Their masthead Film Culture Magazine was launched with a roster of professional writers including Andrew Sarris, Edouard de Laurent, Arlene Croce, Eugene Archer, Peter Bogdanovich and George Fenin the dedicated staff of the first issue of the magazine, meanwhile so desperate for money that they eventually made a loan from Lutheran monks in New York, and were eventually sued by the order for non-payment of the loan (they eventually paid the monks back.

After Adolfas’ US military service, the brothers moved to from Brooklyn to  Manhattan and were immersed in international cinema. They founded Film Culture Magazine, and brought together filmmakers, writers, cinematographers hosting lectures at the 92 St. Y and makes-shift locales. , Meanwhile they were trying to make their own experimental films, revolutionize how films could be made independently. They were in constant debt, but kept writing, filming, borrowing and occasionally stealing, under whatever the dire circumstances to keep working at it.

Meanwhile, Jonas was writing everything down about their trials of starting a magazine and codifying an independent film community in New York. Living day to day, hand to mouth.

Edouard de Laurent “Immigrants to America do not ‘adjust’ to America, They rather resign to it. They live in a state of resignation.”

Shooting philosophy

Part immigrant memoir, part art treatise, part philosophical manifesto of the arts vs. the world of commerce, politics and American culture. Mekas quotes Emerson, and in and also writes of the urban wilderness from his outsider point of view. 

Equally admiring and damning of American culture. Recognizing from the start the possibilities of a vivid social experiment of a melting pot of cultures in New York, but also very aware of racism, sexism, poverty and the failures of the federal government to treat citizens equally. And the rabid anti-intellectual era of the 50s that McCarthy and his cronies targeted socialists, communists, gays, artists and anybody HUAC tagged as subversive.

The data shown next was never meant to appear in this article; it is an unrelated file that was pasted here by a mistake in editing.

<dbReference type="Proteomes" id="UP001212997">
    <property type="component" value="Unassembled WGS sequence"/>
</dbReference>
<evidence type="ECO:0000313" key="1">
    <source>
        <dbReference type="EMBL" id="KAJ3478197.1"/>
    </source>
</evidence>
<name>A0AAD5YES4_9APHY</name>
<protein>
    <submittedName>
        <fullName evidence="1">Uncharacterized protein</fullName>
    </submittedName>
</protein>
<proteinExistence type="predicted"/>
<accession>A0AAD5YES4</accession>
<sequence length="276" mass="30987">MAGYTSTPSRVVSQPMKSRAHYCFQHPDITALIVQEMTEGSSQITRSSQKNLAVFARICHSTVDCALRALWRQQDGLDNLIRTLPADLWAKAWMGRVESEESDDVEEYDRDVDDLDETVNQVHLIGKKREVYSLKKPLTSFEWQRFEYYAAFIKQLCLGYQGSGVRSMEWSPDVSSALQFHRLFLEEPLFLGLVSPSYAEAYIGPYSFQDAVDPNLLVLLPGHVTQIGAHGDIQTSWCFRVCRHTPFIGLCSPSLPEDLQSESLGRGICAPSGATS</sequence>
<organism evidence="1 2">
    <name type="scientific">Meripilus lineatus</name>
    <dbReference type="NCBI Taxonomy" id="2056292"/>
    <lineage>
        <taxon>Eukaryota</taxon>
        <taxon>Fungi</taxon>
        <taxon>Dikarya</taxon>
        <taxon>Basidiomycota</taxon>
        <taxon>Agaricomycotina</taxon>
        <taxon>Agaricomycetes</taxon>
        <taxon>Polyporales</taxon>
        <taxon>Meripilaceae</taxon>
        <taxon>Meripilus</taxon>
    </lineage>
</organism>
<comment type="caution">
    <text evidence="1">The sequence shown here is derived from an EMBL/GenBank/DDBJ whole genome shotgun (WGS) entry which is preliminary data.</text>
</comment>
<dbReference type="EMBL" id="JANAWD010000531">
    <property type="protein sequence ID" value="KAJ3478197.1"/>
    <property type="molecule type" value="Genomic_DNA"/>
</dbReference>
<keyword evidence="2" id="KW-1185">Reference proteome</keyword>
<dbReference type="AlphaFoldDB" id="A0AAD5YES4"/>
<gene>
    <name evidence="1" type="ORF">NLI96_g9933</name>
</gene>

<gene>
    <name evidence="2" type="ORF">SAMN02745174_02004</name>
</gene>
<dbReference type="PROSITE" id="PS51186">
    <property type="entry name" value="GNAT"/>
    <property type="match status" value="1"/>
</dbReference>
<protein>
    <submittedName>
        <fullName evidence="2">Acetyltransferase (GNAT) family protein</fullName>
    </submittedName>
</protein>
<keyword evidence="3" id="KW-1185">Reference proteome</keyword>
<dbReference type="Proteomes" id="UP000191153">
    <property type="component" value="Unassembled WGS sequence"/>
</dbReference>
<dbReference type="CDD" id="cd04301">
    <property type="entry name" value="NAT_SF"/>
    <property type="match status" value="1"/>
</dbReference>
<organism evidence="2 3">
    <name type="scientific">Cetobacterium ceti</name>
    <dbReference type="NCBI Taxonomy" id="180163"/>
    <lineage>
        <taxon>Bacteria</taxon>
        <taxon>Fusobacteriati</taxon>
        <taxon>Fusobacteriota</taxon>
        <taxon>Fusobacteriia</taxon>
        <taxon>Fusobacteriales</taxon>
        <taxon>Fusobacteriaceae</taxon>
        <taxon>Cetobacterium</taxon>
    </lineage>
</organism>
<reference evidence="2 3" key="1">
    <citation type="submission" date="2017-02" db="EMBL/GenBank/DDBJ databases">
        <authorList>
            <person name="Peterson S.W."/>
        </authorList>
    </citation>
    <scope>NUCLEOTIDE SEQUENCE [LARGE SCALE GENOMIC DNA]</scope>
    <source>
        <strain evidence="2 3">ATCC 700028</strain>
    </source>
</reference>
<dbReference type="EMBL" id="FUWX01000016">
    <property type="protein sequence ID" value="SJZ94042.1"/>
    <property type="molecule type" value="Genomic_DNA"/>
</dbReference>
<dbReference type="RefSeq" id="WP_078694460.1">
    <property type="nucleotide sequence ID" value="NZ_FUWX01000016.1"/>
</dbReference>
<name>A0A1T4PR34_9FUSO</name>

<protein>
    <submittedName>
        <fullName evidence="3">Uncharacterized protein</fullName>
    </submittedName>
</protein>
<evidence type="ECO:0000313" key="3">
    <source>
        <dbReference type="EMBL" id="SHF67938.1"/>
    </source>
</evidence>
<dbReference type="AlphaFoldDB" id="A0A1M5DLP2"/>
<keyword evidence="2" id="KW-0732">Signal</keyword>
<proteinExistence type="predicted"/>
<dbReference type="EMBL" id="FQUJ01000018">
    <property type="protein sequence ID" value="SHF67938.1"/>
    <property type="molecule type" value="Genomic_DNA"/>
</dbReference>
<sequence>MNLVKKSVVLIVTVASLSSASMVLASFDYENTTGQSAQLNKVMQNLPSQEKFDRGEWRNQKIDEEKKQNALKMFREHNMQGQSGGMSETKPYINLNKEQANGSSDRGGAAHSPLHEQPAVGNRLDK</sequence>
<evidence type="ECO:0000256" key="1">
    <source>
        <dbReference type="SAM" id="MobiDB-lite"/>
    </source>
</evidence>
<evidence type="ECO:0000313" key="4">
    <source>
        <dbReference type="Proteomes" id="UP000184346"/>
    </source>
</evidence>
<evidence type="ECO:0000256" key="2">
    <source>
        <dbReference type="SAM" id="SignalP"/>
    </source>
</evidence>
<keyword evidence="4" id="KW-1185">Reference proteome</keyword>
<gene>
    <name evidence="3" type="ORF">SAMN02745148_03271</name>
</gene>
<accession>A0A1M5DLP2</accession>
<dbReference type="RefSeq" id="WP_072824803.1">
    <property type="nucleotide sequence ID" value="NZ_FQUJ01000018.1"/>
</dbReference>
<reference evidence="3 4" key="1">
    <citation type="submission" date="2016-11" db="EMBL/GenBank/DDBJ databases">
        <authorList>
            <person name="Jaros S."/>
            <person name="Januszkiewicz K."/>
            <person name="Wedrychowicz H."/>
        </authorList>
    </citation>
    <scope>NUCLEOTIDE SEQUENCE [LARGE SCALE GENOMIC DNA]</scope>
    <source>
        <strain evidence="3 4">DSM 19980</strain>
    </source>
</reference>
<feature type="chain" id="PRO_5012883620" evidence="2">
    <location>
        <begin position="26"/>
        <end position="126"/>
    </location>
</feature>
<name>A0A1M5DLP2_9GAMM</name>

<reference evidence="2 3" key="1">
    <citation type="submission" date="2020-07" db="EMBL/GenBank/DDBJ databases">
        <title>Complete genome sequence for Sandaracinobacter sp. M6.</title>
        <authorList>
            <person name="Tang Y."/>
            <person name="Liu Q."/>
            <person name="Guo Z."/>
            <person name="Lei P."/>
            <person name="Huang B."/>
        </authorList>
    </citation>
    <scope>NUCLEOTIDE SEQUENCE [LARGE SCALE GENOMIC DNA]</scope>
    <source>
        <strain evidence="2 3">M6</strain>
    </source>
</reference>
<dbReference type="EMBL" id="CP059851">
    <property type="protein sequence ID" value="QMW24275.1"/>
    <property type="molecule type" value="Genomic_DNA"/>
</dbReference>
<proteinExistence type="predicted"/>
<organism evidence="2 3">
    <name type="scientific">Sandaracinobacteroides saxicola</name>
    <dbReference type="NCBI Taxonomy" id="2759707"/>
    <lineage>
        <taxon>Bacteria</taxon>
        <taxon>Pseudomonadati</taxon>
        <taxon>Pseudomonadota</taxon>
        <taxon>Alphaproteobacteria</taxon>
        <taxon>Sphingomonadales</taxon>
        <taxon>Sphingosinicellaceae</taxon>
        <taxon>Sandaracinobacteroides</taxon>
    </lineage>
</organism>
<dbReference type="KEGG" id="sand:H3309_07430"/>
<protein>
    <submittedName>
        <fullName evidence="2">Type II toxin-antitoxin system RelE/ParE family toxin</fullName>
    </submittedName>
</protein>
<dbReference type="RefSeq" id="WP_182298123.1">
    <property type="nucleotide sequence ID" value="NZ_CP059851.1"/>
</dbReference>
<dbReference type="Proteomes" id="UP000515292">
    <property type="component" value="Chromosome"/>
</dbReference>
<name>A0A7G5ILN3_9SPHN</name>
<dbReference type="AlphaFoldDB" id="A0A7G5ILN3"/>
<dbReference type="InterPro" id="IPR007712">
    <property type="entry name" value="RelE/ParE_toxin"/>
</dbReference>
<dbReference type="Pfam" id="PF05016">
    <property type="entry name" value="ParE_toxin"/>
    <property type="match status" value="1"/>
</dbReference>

He is constantly discussing the state of the arts in the US, and is a sharp observer of both commercial films in the US and the serious filmmakers and the entire post-WWII auteurs in Europe.

You would think that there would also be a record of Jonas’ personal life and relationship, and there are scant entries and not in detail, but you get the general sense that he had an active romantic life.

Adolfas was back from the service and part of Jonas cast and crew for his movie Guns of the Trees, shooting on location in Manhattan, the New York countryside and New Jersey, encountering law enforcement, starvation, constant harassment by police in the city and in rural areas, for shooting without permits or on private property.

send in the cows

They rolled with the punches and often kept the camera rolling even as the cops gave them shakedowns & gun wielding farmers. Mekas and rag-tag production crew soldiered on when their money ran out, their cars broke down (fortunately Adolfas was a good mechanic. They ran out of film all the time, they had to borrow Movieolas to edit their own films.

There are hilarious mishaps while shooting all of which Jonas chronicles in his diary. They had permission to film on a cow farm and the cows continued to stampede away, and at one point they ended up hiding in the woods, when they were located, the actors had disappeared.

end of part 1– upcoming in part two – Jonas lands at Rikers’ on obscenity charges, was with Andy the night Andy he got shot, & more movie mayhem with Salvatore Dali & other legendary artists and more about his social activism during the turbulent 60s. & for dance historians Jonas was on the scene at Judson Church for the pioneering work of postmodern dancer-choreographers Anna Sokolow & Erick Hawkins, et. al.

Editor Anne König notes in her afterward that Vol. 2 of ‘I Seem To Live’ covering the Mekas brothers from the 70s to 2011, that there will be an index. Konig also explains that just two years before his dead, Jonas worked with translators and transcriptions of his hand-written text and assembling some 2,000 pages of text that constitute his diary scanning 60 years.